Bloggers show how to upgrade Windows 8 previews to RTM

Microsoft said it's not allowed, but an old trick still works, say IT pros

Users of Windows 8 Release Preview can do a full upgrade to the final code, something Microsoft said was impossible, an IT consultant said today.

Microsoft has been clear that the Windows 8 previews were a dead end.

"There is no upgrade path from Windows 8 Consumer Preview or Windows 8 Release Preview to the Released-to-Manufacturing (RTM) version of Windows 8," Microsoft said in an FAQ posted on the company's TechNet support site. "If you have already installed Windows 8 Consumer Preview or Windows 8 Release Preview, you will be required to perform a clean install. The installation process will automatically create a 'Windows.old' folder that contains all files from your Windows 8 Consumer Preview or Windows 8 Release Preview installation."

A "clean" upgrade is the least effective migration, since it does not retain applications, user accounts and settings, and moves data files -- Word documents and Excel spreadsheets, for example -- to a special folder.

A Windows 7-to-Windows 8 upgrade, on the other hand, preserves virtually everything, from programs and user accounts to Windows' settings and files stored in default locations.

Denny Cherry, a senior database administrator, independent IT consultant and as "Mrdenny," a blogger for the IT Knowledge Exchange, recently posted instructions on how to fool Windows 8 RTM into upgrading the sneak peaks Microsoft offered users earlier this year.

The workaround -- which relies on editing the "cversion.ini" file in a downloaded copy of Windows 8 RTM -- tricks the installer into accepting upgrades from February's Windows 8 Customer Preview and May's Release Preview.

"Cversion.ini tells the installer the minimum build it can overwrite," said Cherry in an interview Tuesday. "By changing the version number there, it's allowed to overwrite the previews."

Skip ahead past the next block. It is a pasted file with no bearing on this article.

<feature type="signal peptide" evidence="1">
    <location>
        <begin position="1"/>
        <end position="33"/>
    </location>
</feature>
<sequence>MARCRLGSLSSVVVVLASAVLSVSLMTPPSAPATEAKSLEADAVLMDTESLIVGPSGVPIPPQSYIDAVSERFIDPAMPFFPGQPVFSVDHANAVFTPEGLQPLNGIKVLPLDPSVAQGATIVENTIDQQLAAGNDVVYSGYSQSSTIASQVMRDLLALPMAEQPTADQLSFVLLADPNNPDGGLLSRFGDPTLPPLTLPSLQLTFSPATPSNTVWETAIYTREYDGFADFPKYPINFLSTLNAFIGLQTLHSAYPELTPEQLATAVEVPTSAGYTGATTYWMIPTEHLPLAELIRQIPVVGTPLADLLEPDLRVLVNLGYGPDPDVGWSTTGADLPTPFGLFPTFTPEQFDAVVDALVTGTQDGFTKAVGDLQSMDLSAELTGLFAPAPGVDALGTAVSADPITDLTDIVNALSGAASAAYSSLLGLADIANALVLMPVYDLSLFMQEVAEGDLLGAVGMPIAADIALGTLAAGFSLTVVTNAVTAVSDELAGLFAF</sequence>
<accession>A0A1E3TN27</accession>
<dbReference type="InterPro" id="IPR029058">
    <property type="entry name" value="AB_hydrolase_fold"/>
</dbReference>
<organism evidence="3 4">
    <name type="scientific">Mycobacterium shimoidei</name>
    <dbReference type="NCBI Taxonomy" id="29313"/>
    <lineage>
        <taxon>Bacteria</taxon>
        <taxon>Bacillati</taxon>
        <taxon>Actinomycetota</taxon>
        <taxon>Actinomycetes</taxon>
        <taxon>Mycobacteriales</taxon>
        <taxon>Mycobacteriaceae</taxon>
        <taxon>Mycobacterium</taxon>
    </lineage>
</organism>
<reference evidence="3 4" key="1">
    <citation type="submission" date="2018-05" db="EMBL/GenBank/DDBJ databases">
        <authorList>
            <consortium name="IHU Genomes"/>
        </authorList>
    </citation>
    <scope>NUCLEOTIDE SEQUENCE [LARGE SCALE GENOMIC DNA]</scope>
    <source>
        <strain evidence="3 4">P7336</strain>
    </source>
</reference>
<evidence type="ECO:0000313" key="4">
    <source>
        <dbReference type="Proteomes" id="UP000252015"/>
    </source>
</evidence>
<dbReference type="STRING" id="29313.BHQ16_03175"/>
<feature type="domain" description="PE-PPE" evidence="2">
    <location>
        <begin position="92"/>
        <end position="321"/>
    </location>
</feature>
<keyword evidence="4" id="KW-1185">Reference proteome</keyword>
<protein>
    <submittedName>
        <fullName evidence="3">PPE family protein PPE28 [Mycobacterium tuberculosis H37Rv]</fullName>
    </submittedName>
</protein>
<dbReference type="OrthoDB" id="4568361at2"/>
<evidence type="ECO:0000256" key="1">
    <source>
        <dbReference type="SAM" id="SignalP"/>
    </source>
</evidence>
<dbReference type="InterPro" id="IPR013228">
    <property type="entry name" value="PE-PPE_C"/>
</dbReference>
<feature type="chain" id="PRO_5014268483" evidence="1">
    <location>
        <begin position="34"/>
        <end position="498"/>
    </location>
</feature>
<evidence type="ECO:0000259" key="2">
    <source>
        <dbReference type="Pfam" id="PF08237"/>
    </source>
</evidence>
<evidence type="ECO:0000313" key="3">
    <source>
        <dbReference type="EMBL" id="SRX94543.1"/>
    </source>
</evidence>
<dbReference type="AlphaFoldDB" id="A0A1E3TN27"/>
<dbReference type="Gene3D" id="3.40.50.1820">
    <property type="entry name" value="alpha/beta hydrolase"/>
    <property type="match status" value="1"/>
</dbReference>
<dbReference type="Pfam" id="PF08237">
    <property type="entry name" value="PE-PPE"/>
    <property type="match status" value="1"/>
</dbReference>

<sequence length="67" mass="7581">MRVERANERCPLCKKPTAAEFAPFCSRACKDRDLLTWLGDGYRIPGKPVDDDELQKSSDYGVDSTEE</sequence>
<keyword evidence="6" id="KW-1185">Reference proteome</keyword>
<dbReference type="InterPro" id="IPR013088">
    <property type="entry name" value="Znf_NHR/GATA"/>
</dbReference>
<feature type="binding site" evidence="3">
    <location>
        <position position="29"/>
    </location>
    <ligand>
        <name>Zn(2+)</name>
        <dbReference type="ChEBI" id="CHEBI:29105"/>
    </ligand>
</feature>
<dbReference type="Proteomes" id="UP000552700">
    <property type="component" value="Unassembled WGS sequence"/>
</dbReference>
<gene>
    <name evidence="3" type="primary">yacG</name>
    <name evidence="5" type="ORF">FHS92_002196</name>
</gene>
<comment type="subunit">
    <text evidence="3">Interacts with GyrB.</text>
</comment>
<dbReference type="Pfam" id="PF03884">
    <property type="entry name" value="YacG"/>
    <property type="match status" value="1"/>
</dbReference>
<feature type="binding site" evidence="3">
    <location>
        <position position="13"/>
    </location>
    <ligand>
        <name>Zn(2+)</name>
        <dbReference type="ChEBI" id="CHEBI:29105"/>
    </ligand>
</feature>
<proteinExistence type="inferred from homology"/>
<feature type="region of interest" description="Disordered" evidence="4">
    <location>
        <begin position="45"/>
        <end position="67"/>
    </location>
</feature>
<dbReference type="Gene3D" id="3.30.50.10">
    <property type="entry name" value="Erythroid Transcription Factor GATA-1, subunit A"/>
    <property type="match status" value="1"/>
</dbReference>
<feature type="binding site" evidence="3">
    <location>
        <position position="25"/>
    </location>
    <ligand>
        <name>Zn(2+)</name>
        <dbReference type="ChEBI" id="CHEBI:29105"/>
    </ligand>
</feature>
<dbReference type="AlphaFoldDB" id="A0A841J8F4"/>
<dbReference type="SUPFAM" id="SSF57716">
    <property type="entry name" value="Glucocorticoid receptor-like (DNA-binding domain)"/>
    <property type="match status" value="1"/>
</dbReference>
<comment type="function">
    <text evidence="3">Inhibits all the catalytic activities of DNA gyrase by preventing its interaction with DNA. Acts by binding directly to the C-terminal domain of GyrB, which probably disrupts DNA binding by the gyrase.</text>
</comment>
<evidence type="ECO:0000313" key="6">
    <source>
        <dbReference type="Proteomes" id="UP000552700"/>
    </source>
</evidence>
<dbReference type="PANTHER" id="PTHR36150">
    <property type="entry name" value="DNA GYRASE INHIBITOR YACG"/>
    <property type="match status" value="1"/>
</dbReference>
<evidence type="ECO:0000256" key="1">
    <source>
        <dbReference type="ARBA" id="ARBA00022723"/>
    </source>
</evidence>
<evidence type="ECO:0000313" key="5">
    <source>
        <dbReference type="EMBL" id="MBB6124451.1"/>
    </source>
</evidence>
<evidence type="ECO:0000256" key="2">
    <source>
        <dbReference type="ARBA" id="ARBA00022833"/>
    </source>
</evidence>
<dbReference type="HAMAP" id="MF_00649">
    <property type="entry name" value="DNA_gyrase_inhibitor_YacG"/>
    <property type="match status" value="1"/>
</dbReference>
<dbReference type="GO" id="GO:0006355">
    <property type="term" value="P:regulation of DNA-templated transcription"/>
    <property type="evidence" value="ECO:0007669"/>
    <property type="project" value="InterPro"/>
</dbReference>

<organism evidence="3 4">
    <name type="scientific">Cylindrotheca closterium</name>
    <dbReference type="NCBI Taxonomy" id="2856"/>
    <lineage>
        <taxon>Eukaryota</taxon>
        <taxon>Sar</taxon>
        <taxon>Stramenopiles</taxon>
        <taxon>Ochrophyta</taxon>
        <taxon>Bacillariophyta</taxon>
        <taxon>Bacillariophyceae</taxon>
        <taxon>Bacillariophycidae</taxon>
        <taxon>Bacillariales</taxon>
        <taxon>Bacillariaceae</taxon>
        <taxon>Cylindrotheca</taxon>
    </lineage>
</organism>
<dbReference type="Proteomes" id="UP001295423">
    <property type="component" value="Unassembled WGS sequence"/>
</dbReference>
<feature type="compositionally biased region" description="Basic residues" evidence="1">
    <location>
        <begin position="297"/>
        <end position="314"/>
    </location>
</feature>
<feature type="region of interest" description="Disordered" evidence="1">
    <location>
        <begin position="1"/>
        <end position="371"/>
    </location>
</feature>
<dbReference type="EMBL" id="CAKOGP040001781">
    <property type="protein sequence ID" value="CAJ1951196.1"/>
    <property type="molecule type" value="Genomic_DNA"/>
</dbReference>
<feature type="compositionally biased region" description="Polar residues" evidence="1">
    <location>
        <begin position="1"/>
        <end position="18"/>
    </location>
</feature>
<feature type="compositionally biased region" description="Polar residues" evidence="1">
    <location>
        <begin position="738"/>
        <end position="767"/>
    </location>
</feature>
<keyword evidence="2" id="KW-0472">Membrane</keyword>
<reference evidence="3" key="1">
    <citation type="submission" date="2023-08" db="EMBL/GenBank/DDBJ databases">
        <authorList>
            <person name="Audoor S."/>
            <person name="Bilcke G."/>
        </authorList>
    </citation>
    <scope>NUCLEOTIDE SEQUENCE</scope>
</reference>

The cversion.ini file is only used to block previews of the final operating system; changing it does not affect the ability of Windows 8 RTM to upgrade Windows XP, Vista or Windows 7.

Cherry wasn't the only one who remembered that the same trick had worked three years ago when users wanted to upgrade from Windows 7 Release Candidate to the 2009 OS's final code.

Jason Fay gave the same advice as Cherry on his blog, and said he was able to upgrade Windows 8 Release Preview to the RTM bits without problems.

But he did have one caveat. "Keep in mind that this is not supported, and could end up with a catastrophic failure if some bits are not properly upgraded," said Fay. "But 12 hours in, and things seem stable."

Cherry said his upgrades were identical to those promised by Microsoft for Windows 7 users. "It's a traditional upgrade [that retains] all the settings and applications," he said. The only glitch he encountered was with Cisco's VPN Client, which required reinstallation on Windows 8 RTM.

cversion.ini
Changing the numbers in one file of the Windows 8 RTM installer lets users upgrade from Windows 8's free previews.

Although Cherry did not test the upgrade trick with a copy of the Windows 8 Enterprise 90-day trial, he expected that would work just as smoothly as to a perpetual license of Windows 8, like those Microsoft released last week to TechNet and MSDN subscribers, and to enterprises with Software Assurance plans in place.

Because the Windows 8 previews will expire on Jan. 15, 2013, users who want the longest free ride can wait out the next five months with Release Preview, then -- assuming the free eval is still available -- upgrade to the trial next January for three more months of use.

Gregg Keizer covers Microsoft, security issues, Apple, Web browsers and general technology breaking news for Computerworld. Follow Gregg on Twitter at @gkeizer, on Google+ or subscribe to Gregg's RSS feed . His email address is gkeizer@computerworld.com.

See more by Gregg Keizer on Computerworld.com.

FREE Computerworld Insider Guide: IT Certification Study Tips
Editors' Picks
Join the discussion
Be the first to comment on this article. Our Commenting Policies